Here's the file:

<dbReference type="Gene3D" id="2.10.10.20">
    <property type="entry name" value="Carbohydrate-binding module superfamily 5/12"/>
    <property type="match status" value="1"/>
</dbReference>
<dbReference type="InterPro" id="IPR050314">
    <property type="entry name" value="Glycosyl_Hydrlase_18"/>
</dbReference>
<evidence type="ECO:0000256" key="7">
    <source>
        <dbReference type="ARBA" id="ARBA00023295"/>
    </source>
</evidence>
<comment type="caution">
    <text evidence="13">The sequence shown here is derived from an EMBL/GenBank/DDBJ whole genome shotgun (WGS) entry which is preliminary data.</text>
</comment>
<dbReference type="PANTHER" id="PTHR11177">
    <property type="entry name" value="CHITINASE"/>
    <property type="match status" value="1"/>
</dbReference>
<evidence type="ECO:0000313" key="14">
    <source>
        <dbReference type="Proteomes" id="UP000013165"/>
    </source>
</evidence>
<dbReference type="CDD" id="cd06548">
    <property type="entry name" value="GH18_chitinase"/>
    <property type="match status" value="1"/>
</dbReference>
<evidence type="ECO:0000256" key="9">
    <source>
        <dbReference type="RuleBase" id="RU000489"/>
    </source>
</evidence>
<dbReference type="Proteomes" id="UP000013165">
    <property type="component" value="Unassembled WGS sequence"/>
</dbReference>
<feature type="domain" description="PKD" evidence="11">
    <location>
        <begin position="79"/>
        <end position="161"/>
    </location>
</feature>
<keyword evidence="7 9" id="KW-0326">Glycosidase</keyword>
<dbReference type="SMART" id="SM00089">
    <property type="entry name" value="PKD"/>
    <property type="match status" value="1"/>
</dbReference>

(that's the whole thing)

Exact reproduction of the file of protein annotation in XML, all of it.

<dbReference type="Gene3D" id="2.10.10.20">
    <property type="entry name" value="Carbohydrate-binding module superfamily 5/12"/>
    <property type="match status" value="1"/>
</dbReference>
<dbReference type="InterPro" id="IPR050314">
    <property type="entry name" value="Glycosyl_Hydrlase_18"/>
</dbReference>
<evidence type="ECO:0000256" key="7">
    <source>
        <dbReference type="ARBA" id="ARBA00023295"/>
    </source>
</evidence>
<comment type="caution">
    <text evidence="13">The sequence shown here is derived from an EMBL/GenBank/DDBJ whole genome shotgun (WGS) entry which is preliminary data.</text>
</comment>
<dbReference type="PANTHER" id="PTHR11177">
    <property type="entry name" value="CHITINASE"/>
    <property type="match status" value="1"/>
</dbReference>
<evidence type="ECO:0000313" key="14">
    <source>
        <dbReference type="Proteomes" id="UP000013165"/>
    </source>
</evidence>
<dbReference type="CDD" id="cd06548">
    <property type="entry name" value="GH18_chitinase"/>
    <property type="match status" value="1"/>
</dbReference>
<evidence type="ECO:0000256" key="9">
    <source>
        <dbReference type="RuleBase" id="RU000489"/>
    </source>
</evidence>
<dbReference type="Proteomes" id="UP000013165">
    <property type="component" value="Unassembled WGS sequence"/>
</dbReference>
<feature type="domain" description="PKD" evidence="11">
    <location>
        <begin position="79"/>
        <end position="161"/>
    </location>
</feature>
<keyword evidence="7 9" id="KW-0326">Glycosidase</keyword>
<dbReference type="SMART" id="SM00089">
    <property type="entry name" value="PKD"/>
    <property type="match status" value="1"/>
</dbReference>